Michael Fontenet's story
Michael Fontenet, 55, is married with three children and has worked as a police officer in Franklin, LA for over 10 years. In his leisure time, he enjoys reading, walking and going to the gym. He previously tested positive for COVID-19, but his cough and shortness of breath did not resolve and kept getting worse. A self-described “workaholic,” Michael ignored his long-haul COVID-19 symptoms, which eventually landed him in the ER with pulmonary-renal syndrome. Michael stayed at Ochsner Main Campus for nearly a month before being admitted to Ochsner Rehabilitation Hospital to continue his recovery.
Sedated for a majority of his stay in acute care, Michael couldn’t initially walk or stand independently because his legs were too weak. He was able to stand and walk approximately 40 feet with a rolling walker with minimal assistance. Weakness in his left leg would often result in it giving way during activities. Michael’s physical therapy team worked on therapeutic exercises such as squats, marches, side stepping and toe taps onto a step to improve his leg strength and endurance. Throughout his stay, the intensive therapy schedule enabled Michael to increase his standing tolerance. Additionally, his physical therapy team used the SCIFIT, a bike that incorporates the movement of arms and legs, to improve cardiovascular endurance.
Michael initially required assistance to sit up at the edge of the bed and to bathe and dress. He had very little endurance and could only sit up for two minutes or stand for 30 seconds before fatiguing. The occupational therapy team deployed techniques using adaptive equipment for Michael’s activities of daily living so that he could conserve energy. Most sessions focused on improving Michael’s arm strength and overall endurance while standing and performing various activities at a table.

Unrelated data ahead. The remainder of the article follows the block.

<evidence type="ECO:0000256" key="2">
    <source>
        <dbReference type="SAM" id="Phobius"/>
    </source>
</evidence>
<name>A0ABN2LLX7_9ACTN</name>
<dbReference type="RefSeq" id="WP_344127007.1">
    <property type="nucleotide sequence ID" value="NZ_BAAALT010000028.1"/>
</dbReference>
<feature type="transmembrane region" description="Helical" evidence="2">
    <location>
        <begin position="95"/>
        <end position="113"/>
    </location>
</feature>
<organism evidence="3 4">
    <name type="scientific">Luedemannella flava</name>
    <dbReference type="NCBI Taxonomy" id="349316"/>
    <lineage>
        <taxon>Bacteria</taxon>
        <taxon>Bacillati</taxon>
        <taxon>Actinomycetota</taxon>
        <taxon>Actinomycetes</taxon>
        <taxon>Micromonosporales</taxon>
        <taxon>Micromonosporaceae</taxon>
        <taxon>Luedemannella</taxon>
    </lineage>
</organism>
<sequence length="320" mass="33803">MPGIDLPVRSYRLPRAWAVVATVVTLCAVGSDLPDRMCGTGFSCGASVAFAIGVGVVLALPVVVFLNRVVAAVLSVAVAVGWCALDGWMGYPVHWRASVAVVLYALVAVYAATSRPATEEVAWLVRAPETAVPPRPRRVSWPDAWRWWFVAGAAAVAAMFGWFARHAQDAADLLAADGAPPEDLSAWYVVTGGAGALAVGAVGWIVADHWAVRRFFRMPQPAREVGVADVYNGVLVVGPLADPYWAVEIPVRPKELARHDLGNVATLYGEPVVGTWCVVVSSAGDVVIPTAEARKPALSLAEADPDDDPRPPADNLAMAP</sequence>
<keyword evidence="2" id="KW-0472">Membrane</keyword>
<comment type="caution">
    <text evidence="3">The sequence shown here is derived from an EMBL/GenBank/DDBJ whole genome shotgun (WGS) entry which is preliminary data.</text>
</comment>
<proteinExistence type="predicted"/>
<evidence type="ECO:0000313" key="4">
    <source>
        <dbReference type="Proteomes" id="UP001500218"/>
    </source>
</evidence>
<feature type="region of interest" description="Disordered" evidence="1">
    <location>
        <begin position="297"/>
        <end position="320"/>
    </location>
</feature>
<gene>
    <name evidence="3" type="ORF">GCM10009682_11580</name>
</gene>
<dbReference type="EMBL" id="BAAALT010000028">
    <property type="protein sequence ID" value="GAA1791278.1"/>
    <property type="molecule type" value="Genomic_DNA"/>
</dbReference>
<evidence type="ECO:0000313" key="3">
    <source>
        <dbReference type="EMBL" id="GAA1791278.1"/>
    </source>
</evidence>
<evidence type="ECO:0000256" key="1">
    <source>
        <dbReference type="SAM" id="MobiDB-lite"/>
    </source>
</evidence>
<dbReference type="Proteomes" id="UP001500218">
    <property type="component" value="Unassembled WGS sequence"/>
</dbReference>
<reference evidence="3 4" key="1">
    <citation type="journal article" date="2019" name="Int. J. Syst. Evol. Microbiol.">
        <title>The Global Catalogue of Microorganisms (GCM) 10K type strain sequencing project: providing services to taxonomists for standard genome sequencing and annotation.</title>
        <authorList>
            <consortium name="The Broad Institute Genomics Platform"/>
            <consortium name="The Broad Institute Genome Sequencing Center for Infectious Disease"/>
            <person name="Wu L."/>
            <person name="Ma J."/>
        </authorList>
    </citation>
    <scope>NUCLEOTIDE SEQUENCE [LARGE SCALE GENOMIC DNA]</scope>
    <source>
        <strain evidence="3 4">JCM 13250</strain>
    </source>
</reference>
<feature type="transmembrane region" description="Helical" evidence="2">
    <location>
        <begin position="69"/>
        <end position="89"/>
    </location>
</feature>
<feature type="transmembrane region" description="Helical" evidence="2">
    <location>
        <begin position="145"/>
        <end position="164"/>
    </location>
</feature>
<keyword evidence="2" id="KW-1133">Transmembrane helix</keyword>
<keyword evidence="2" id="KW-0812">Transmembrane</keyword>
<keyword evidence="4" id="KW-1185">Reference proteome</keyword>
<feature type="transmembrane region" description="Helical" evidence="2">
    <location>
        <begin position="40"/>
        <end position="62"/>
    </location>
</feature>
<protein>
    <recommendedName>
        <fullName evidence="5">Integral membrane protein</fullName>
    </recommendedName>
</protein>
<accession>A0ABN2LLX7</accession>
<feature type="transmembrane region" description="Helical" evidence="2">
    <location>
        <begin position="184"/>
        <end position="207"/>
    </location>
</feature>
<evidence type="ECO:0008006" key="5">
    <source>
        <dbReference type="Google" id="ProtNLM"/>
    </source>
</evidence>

By discharge, Michael was able to walk independently over 400 feet with a rolling walker, go up and down stairs with supervision and stand and transfer independently. He was also completely independent with all bathing, dressing, feeding and mobility tasks. Michael’s progress allowed him to discharge safely home and continue his progress with outpatient therapy.
Support from his family and therapy team was an important contributing factor to Michael’s motivation and recovery. His wife visited him every day during his stay, and he also received visits from his sister and children, who live out of state. Michael’s desire to see his 8-year-old granddaughter at discharge also helped fuel his drive to succeed. Michael’s therapy team motivated him by providing constant, positive encouragement.
During his time at Ochsner Rehabilitation Hospital, Michael gained life-changing insight regarding his health. Before he got sick, Michael was known as a workaholic who rarely accepted help from others. He shared that his recovery experience taught him that he can’t do everything on his own. His advice to other patients on health journeys: “Take it one day at a time, listen to the therapists and don’t try to do too much too soon. It's a marathon, not a sprint."